Rife with political instability and security concerns, the Middle East may not be a top holiday destination for most travelers. Add to that the western media’s affinity for exaggeration and the entire Mideast might even seem like a dangerous place to visit.
To dispel fears and paint a more accurate picture of the region, Australian travel website traveller.com.au has published an article introducing the Middle East’s must-see countries. What follows is an excerpt on Iran.
Iran is fast becoming a hotspot. If you’d heard that even a year ago you’d assume we were referring to conflict – but no. Iran is fast becoming a hotspot for tourism. This is, after all, one of the most misunderstood countries on the planet, a beautiful, culturally rich nation where the genuine, warm greetings you receive become almost overwhelming. Iranians are a lovely people who’ve been the victim of political circumstance, though as relations with the US improve that will hopefully become a thing of the past.
“Iranian people are literally the friendliest people you’ll meet anywhere,” says Anthony Ham, editor of Lonely Planet’s Middle East guide, and an expert on travel in the region.
“The hospitality that I’ve experienced there is quite extraordinary. People are genuinely pleased to see you, and they genuinely go out of their way for you.
“The first time I did the Iran guidebook a few years ago it was actually very difficult to research restaurants, because people kept inviting me into their homes. It was very hard to actually go to a restaurant. Iran is a fabulous country, and at the moment it’s largely safe.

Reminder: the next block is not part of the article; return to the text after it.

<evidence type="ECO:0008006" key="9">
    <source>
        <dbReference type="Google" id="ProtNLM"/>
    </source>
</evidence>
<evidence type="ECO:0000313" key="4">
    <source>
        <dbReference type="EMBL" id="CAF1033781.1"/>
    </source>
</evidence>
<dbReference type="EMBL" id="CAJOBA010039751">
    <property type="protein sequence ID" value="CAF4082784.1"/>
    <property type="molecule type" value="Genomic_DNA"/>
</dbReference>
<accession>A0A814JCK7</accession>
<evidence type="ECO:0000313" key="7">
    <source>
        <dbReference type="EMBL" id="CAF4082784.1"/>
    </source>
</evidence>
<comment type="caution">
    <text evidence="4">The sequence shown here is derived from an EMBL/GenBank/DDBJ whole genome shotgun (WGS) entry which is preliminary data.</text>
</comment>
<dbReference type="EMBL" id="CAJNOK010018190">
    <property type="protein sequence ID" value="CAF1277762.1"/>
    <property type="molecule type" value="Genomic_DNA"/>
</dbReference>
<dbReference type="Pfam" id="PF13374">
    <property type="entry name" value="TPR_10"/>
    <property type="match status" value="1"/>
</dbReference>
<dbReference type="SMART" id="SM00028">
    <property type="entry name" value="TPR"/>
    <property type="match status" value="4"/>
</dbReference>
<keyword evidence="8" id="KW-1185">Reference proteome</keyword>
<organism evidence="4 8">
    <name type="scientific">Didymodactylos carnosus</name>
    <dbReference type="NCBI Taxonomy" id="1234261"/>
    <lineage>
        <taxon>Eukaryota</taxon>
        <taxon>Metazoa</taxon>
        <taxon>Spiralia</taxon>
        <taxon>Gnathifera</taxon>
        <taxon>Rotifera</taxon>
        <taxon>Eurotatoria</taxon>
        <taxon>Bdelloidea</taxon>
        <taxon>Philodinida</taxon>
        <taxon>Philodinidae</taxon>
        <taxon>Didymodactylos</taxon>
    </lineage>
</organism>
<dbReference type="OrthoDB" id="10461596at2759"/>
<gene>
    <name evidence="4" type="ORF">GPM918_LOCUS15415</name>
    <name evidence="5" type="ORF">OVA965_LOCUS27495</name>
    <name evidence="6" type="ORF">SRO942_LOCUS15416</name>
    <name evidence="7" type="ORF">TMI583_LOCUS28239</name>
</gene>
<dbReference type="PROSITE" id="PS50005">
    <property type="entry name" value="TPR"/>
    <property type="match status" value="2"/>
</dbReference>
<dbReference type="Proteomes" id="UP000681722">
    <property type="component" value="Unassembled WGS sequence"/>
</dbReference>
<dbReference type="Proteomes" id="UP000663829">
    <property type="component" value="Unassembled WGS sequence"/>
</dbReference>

“You’ve got Persepolis, which is an ancient Persian city near Shiraz,” Ham says. “There’s Isfahan, which is quite possibly the most beautiful city I’ve ever seen, with its blue-tiled mosques and arched bridges. There’s also Tabriz, with its heritage-listed souk, and Yazd is another beautiful old city.”
If you are wondering whether or not you should visit, the answer is in a word: yes. “Iran is still one of the last frontiers of travel, in the sense that it changes the way you think about the world when you’re there,” Ham says. “You think you know about the Middle East, but then you go to Iran and people are just knocking you over with their hospitality.”
If you had to visit only one site, it would have to be the Naqsh-e-Jahan Square; a world heritage site in Isfahan, which is a meeting place for an entire city; a walled area surrounded by mosques and bazaars, teahouses and restaurants that is abuzz with activity every evening.